Welcome to this week’s review of notable instances of transit, place and culture as rendered in anime currently broadcast in Japan and simulcast internationally via the web. For a detailed outline of the approach, please refer to the explanation in the inaugural issue.
(ココロコネクト Kokoro Konekuto)
This week opens with the club members taking part in hatsumoude, the first shrine or temple visit of the new year. In Japan, the few days around the new year are set aside for meeting and exchanging gifts with friends and family, getting homes and business affairs settled and in order, and generally looking forward to a successful year ahead.
Vendors selling food and omamori (charms and amulets for warding off bad luck, protecting health and other prescriptions) create a buzzing, festival atmosphere, despite the very cold temperatures. Whether joining the massive crowds that flood popular choices like Tokyo’s Meiji Shrine, or any of the myriad local shrines found in neighborhoods everywhere, it’s difficult not to be swept up in the energy of the mass of humanity.
Back to the regular grind, the club members pause to assess their most recent predicament over drinks at a famiresu (family restaurant). These are casual dining chains you’d be likely to encounter in suburbs and countryside, though there are plenty in urban centers as well. The fictional Wagnaria restaurant from the series Working!! is a famiresu. If you imagine a Denny’s (which does have about 600 locations in Japan, operated by Seven & I Holdings) and add things like miso soup, salt grilled salmon and green tea milkshakes to the menu, you’d be pretty close.
Kokoro continues to explore the the various urban textures that make Japanese cities and suburban communities so interesting. Ample pedestrian space woven into the commercial districts and transit infrastructure (which are frequently co-located) gives birth to various passages into which retail and services can be tucked, connecting with wider spaces and logical meeting points. It’s like a giant hamster maze for people.
Taichi and Yoshifumi take the train home.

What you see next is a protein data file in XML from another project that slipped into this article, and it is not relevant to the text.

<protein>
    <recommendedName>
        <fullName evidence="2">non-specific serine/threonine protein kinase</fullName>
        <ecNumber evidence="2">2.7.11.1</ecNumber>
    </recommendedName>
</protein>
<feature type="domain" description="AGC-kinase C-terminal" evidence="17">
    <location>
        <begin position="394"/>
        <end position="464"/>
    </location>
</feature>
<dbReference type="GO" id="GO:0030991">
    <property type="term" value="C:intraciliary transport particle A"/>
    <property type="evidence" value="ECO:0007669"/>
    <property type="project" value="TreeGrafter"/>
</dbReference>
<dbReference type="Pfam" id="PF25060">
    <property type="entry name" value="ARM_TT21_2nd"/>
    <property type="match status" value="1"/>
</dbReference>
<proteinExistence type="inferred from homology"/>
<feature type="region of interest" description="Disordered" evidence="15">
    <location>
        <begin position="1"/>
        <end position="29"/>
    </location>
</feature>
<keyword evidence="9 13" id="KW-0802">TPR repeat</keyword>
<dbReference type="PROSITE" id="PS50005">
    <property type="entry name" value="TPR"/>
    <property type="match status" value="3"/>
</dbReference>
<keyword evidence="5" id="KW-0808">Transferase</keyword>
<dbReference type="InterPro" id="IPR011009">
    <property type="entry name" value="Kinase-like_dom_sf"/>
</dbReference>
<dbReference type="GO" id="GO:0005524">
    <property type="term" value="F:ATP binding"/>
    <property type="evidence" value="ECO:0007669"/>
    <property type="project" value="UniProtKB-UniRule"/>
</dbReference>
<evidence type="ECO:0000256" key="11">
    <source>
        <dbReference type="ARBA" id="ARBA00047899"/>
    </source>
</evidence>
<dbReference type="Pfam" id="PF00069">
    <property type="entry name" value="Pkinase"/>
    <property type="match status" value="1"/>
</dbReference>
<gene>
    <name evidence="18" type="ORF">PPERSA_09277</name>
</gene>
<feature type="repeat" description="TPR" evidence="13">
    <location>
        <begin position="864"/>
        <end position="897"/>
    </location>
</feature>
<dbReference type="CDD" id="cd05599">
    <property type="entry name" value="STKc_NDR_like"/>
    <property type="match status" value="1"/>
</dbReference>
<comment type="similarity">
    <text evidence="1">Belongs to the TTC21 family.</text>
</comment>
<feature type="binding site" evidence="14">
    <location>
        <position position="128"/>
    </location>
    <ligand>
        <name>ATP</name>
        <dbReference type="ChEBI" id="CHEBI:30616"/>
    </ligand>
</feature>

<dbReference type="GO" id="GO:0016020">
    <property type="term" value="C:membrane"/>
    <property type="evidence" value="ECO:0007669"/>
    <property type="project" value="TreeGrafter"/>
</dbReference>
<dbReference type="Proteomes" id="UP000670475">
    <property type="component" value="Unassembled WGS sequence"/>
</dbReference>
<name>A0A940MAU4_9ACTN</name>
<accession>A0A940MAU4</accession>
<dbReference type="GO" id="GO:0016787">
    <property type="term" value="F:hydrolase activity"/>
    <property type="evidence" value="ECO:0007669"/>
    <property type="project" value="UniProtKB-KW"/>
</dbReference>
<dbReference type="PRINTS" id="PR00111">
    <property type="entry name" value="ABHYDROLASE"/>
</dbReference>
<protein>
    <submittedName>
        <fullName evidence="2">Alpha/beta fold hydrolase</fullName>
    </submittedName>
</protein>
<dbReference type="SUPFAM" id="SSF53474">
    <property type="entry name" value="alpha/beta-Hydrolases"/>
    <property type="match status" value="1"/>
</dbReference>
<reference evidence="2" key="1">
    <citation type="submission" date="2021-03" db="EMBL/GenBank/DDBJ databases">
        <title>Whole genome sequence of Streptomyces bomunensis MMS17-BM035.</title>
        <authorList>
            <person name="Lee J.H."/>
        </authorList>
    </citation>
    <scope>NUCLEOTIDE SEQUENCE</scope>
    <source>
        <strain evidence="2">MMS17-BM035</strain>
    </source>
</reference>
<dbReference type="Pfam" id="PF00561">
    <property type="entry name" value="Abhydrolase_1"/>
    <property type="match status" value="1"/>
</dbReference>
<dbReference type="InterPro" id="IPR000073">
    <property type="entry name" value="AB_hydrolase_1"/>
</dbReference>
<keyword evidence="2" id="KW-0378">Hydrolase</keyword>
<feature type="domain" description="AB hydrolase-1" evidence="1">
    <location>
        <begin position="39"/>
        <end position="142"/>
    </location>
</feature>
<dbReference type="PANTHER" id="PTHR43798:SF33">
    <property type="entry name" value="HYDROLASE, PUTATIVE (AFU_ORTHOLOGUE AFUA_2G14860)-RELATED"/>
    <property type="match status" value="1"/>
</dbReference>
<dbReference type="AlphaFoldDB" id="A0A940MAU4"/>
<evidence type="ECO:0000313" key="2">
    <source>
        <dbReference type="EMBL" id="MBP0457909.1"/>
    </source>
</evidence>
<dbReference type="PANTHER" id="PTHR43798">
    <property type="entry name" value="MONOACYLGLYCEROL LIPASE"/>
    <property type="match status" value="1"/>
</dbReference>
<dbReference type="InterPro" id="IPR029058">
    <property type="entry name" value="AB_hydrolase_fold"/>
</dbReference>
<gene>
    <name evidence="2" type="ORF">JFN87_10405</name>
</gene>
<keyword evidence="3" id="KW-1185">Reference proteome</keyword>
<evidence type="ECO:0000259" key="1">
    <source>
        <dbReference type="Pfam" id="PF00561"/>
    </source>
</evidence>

The high school cultural festival has been called off on account of the redevelopment construction. Despite the pending loss of their school grounds to luxury residential development, the choir club is determined to remember their time together fondly, putting on their own festival, even if they must go against adults in positions of authority. Konatsu’s request for the student council to raise the issue is declined. Sawa appeals, in private, to members of the local shotengai (shopping district) board to help them advertise their event. The members are sympathetic, but note their concern about “upsetting” the developer by encouraging activity in violation of his restrictions. The eventually agree to help the choir club, though the conflict they experience is clear in remarks about flagging economic activity in the area and a feeling of not having any choice but to go along with the developer’s plans.
The principal overhears Konatsu’s appeal to the student council and makes his own attempt to persuade the developer to accommodate the students, but is turned down.
The developer is portrayed as heartless and callous, having no interest in the emotional impact on the community of closing the school and banning student activities.
Correction 9/24/2010: Realized after watching the subsequent episode that this crusty middle-aged man is not the property developer but, in fact, the school board chairman.
In the choir club’s self-produced advertisement for their cultural festival, note the miniature map showing walking directions from the closest train station. This is common to see on posters, flyers and business cards in Japan.
(人類は衰退しました Jinrui wa Suitai Shimashita)
In the final episode, Humanity ties up several story arcs, including the forging of Mediator’s relationship with Y, their joint interest in the social components of Fairy culture, and the closing of their school, unable to justify it’s continued operation as the human population dwindles. At a higher level of abstraction, throughout the series and particularly in this episode, there is a comforting message that, in the twilight of our species’ time on Earth, we may still embrace the most meaningful aspects of what it means to be human. After material abundance and affluence have been stripped away, the characters in this story turn their attention to meeting their needs for friendships, emotional support and meaningful social activity. This includes accepting others for who they are, and recognizing that, while we are all flawed in some way, we are not hopeless.